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The growing diversity of out-of-school time program participants nationwide has generated increased interest in understanding the issue of access and equity in youth programming. These issues refer to questions of who has access to and is attending out-of-school time programs, and whether different subgroups of participants (e.g., different ethnic groups, girls, youth with disabilities, etc.) are getting the services they need to be successful. Five experts in the field of youth development and out-of-school time programming offer their perspectives on how research and evaluation can improve access and equity in out-of-school time programming.

Yolanda George, American Association for the Advancement of Science
Researchers and evaluators should examine the impact of out-of-school time programs on different subgroups of students to find out what works for whom and in what context. This requires the collection of both demographic data on student achievement and data on process variables, such as curriculum, teaching practices, or types of intervention strategies that might impact achievement. Many studies provide achievement information on groups, dividing students along ethnic and racial lines and breaking down data by gender, but most do not examine process variables to determine whether specific strategies or practices are equally effective for all students.1

In addition, few research studies include state test scores for American Indians, students with disabilities, those with limited English proficiency, or students from migrant or homeless families. Students in these groups are excluded from state tests because they do not attend school often enough or they do not reside in the same district for a full academic year. In many studies data about these subgroups is not reported at all, or if reported, may not be reliable because the sample size of these populations is usually too small to report statistically meaningful data.2 Before educators can examine what out-of-school time strategies work for these subgroups, they will need to find new ways to track and examine their academic progress.

Laurie Olsen, California Tomorrow
Diversity has become the norm in after school program enrollment nationwide. Young people’s cultural, ethnic, racial, and other identities, and their family, language, and community background are core to who they are and how they learn, as well as to what support they may need. Yet many out-of-school time program staff members are now working with some youth with whom they do not share a background or identity. To develop quality programming, research is key.

First, it is imperative that program staff have access to research on how culture and language enter into the ways in which young people experience and process life, and to the findings and frameworks being created by the research community working on these issues. Second, in order to provide meaningful research that can inform programs on access, equity, and diversity, researchers need to incorporate questions, frameworks, and quality indicators that recognize the unique access and equity challenges in diverse communities. Third, program staff need the skills and practices to engage in research of their own—to structure inquiries and action research to better understand the young people and the community they serve. This includes systems for data collection and disaggregation of data to examine the different experiences of different groups of young people, a familiarity with how to structure and use various youth voice formats, and how to collect and make sense of data about the participation and experiences of young people in the program.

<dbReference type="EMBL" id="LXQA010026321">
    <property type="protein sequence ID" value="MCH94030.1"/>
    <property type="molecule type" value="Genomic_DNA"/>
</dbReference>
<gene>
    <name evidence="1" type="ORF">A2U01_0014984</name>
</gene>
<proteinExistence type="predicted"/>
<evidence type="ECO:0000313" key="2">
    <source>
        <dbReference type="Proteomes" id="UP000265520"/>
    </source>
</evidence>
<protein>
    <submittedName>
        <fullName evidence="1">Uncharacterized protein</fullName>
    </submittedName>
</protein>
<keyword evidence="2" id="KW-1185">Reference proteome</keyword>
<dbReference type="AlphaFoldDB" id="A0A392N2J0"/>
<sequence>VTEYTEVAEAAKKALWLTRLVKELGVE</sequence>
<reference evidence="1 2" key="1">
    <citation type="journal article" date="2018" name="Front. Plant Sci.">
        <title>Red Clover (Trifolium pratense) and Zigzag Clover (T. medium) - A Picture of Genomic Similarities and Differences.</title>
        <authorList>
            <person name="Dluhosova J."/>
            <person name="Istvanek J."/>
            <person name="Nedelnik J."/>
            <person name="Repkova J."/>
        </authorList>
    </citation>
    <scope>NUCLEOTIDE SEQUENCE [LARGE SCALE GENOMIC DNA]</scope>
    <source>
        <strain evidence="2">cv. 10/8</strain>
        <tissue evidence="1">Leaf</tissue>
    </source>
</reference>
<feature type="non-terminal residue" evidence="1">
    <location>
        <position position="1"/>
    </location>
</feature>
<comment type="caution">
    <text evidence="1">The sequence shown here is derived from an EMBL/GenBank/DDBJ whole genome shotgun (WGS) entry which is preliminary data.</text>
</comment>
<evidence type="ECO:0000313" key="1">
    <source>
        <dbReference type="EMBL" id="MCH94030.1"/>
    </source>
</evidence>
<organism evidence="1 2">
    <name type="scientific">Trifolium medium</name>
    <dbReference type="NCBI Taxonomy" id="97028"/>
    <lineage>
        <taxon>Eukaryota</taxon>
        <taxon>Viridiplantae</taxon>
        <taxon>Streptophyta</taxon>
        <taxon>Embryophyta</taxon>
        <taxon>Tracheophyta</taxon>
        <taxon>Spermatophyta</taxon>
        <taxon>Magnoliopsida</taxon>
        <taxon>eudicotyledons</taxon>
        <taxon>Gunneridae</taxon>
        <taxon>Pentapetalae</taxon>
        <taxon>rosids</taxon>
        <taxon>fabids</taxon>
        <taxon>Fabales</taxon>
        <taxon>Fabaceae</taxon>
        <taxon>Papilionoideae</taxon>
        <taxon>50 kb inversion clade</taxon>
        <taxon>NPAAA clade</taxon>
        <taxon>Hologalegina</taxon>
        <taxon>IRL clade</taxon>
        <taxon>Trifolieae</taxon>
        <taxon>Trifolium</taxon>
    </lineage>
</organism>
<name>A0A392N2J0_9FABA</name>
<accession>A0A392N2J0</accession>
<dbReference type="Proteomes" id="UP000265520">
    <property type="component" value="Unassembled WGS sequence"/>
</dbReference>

Jane Quinn, The Children’s Aid Society
Research has already been helpful in improving both practice and policy regarding access and equity, and new researchers can learn from this work and build on it. Over 10 years ago, when I worked on the Carnegie Corporation of New York’s study on youth development and community programs (A Matter of Time: Risk and Opportunity in the Nonschool Hours3), I found several research studies that documented important problems related to equity and access, and these findings helped us make the case for expanding programs and services for low-income and minority youth.

For example, the federally sponsored National Education Longitudinal Study clearly established the fact that low-income and minority youth had much less access to youth development programs during nonschool hours than their more affluent peers.4 A Chapin Hall study comparing the availability of youth programs in suburban and inner-city neighborhoods showed similar patterns of fewer programs with less substantive content.5 More recently, Milbrey McLaughlin’s research in several urban neighborhoods addressed a different part of the equity agenda. In Community Counts, McLaughlin noted a significant and consistent pattern of under-service to girls.6 These studies show that serious, well-regarded researchers with an equity and access perspective to their investigations can provide reliable information to youth advocates to promote quality youth programming.

Related Resources

Bhattacharya, J., Jaramillo, A., Lopez, L., Olsen, L., Scharf, A., & Shah, M. (2002, October 1). Our roots, our future: Affirming culture and language in after school and youth programs. Oakland, CA: California Tomorrow.

Fancsali, C. (2002). What we know about girls, STEM, and afterschool programs. New York: Educational Equity Concepts.

Fink, D. B. (2001). Making a place for kids with disabilities. Westport, CT: Bergin & Garvey.